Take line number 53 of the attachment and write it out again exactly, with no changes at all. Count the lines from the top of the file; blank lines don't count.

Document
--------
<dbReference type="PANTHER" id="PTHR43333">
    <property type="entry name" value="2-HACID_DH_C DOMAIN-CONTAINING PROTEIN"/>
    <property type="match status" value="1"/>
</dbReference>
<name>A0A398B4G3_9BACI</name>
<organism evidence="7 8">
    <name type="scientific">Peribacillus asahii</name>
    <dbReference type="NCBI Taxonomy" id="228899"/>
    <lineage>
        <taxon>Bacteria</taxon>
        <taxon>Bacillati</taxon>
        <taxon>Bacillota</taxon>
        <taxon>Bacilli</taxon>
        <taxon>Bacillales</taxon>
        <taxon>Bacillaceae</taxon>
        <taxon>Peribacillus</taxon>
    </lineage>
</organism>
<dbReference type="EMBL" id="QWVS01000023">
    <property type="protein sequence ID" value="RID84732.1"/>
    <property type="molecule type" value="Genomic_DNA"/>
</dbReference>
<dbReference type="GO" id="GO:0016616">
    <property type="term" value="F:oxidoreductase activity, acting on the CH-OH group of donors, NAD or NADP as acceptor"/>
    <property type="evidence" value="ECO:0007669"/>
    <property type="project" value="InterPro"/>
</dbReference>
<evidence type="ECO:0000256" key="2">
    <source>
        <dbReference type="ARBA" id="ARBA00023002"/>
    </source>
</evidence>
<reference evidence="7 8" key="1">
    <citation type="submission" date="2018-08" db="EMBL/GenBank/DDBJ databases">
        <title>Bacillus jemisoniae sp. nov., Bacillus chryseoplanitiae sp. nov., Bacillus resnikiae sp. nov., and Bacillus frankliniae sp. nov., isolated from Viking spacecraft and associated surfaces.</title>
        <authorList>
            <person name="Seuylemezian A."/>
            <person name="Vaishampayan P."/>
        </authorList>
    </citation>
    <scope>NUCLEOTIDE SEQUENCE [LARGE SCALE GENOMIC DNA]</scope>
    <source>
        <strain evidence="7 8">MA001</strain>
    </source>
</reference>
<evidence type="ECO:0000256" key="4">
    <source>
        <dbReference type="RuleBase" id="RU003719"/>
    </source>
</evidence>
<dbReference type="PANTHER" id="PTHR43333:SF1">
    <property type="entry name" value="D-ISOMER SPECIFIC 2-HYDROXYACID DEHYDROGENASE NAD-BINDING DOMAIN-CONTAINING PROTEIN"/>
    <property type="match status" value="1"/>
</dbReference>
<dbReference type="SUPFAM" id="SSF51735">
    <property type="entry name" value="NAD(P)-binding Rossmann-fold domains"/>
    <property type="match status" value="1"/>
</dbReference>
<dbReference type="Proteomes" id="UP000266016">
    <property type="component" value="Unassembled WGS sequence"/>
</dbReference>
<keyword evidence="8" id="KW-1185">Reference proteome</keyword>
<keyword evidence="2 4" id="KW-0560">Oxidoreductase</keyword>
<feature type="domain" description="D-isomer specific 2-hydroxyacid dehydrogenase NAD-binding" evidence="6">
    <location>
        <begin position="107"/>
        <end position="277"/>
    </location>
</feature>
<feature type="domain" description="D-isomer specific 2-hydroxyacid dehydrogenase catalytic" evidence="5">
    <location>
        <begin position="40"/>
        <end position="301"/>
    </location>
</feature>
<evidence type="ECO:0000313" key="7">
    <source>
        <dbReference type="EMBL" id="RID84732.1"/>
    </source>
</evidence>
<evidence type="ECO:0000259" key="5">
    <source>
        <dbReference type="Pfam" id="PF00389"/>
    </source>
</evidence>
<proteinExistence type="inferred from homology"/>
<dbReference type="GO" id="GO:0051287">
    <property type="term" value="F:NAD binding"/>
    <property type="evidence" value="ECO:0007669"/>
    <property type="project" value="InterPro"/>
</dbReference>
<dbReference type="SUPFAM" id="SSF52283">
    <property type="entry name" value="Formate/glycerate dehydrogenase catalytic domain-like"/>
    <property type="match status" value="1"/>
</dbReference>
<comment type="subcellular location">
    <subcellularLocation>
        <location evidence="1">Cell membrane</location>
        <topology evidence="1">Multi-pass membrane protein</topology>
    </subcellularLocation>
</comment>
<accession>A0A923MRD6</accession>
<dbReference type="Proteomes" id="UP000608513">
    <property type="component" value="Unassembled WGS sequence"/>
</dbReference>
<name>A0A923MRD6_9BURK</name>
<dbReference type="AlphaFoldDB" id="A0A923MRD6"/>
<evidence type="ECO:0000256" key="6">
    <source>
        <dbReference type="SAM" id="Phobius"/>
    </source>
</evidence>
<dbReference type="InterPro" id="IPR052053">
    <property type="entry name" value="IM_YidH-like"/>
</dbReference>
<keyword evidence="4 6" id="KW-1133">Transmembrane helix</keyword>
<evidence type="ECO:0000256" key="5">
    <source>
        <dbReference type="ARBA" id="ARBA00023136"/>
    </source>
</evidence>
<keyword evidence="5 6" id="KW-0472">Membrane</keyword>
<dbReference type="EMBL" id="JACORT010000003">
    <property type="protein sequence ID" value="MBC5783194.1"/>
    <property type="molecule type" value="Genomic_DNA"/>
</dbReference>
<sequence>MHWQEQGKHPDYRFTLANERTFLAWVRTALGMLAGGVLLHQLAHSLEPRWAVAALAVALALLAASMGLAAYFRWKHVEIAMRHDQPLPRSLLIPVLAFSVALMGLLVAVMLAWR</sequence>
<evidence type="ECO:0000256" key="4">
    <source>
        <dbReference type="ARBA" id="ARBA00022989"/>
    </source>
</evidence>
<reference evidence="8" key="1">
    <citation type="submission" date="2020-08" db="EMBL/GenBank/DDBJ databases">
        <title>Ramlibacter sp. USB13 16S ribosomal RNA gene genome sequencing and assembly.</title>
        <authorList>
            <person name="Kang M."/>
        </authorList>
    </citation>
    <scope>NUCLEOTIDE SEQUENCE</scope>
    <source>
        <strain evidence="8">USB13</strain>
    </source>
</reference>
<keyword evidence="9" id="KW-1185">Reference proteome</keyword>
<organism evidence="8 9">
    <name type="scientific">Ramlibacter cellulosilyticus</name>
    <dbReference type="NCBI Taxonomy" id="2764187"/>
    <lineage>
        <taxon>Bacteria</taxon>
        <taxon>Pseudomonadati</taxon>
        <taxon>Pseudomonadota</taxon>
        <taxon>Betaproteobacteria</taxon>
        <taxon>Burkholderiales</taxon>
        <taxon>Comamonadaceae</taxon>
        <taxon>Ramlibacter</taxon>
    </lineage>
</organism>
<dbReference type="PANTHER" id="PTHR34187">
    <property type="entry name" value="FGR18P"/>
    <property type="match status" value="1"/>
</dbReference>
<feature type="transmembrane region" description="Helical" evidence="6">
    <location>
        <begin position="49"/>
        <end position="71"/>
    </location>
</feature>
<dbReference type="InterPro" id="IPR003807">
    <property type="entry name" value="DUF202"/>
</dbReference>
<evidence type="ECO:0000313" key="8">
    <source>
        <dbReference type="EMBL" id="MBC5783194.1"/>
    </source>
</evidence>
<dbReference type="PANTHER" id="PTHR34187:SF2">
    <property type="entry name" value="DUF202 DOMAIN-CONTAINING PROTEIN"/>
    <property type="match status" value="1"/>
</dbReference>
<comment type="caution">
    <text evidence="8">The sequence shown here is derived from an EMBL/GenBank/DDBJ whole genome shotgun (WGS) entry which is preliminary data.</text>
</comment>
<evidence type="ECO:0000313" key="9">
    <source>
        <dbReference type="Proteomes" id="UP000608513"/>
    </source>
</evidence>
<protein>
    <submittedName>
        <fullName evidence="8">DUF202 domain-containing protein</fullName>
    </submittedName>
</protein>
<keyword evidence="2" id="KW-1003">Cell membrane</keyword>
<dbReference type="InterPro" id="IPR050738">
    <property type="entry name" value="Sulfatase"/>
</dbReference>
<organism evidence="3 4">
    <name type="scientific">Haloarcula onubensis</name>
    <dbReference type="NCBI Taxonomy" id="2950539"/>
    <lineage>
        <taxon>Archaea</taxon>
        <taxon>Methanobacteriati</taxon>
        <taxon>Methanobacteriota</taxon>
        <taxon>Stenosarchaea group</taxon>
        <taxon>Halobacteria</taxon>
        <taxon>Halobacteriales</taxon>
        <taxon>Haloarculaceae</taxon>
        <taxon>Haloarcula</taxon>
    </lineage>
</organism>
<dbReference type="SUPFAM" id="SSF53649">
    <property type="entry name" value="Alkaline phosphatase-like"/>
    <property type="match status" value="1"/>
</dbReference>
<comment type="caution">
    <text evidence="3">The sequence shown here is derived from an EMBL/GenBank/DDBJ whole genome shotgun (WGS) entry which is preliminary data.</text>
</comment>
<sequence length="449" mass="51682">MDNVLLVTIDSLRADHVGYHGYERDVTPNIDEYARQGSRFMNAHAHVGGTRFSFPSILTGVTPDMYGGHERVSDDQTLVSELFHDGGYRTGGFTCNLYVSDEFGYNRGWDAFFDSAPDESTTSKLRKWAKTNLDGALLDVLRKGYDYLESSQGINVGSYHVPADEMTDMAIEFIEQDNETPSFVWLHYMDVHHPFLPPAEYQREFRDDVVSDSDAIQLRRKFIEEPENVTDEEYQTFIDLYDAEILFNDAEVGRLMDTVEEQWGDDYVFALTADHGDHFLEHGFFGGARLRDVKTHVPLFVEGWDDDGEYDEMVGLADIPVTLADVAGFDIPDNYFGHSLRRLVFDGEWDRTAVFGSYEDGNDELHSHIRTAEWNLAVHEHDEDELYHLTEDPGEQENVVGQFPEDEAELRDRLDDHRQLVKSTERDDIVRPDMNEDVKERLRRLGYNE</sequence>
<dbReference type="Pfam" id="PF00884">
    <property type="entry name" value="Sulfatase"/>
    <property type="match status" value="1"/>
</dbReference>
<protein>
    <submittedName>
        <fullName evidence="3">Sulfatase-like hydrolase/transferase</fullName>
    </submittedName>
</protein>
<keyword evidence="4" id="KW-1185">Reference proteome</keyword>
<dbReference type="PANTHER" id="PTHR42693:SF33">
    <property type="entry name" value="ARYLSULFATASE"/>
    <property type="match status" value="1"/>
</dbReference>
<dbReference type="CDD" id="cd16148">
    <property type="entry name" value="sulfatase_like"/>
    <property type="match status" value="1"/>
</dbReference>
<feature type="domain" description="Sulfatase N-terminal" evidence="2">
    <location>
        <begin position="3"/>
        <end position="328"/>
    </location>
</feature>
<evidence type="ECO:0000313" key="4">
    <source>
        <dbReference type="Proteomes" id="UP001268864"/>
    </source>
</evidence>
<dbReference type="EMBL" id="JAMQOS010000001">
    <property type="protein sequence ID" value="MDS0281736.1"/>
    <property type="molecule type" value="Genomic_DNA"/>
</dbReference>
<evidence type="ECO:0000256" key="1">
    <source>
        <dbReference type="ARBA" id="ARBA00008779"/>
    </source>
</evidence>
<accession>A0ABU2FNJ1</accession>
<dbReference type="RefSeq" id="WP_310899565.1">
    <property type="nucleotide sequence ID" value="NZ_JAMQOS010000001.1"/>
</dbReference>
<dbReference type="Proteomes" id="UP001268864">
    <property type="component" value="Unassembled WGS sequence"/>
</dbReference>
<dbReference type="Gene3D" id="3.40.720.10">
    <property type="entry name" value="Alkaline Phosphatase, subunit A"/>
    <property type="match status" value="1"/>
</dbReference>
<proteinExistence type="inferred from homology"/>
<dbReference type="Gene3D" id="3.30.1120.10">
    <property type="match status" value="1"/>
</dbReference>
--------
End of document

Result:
    <property type="match status" value="1"/>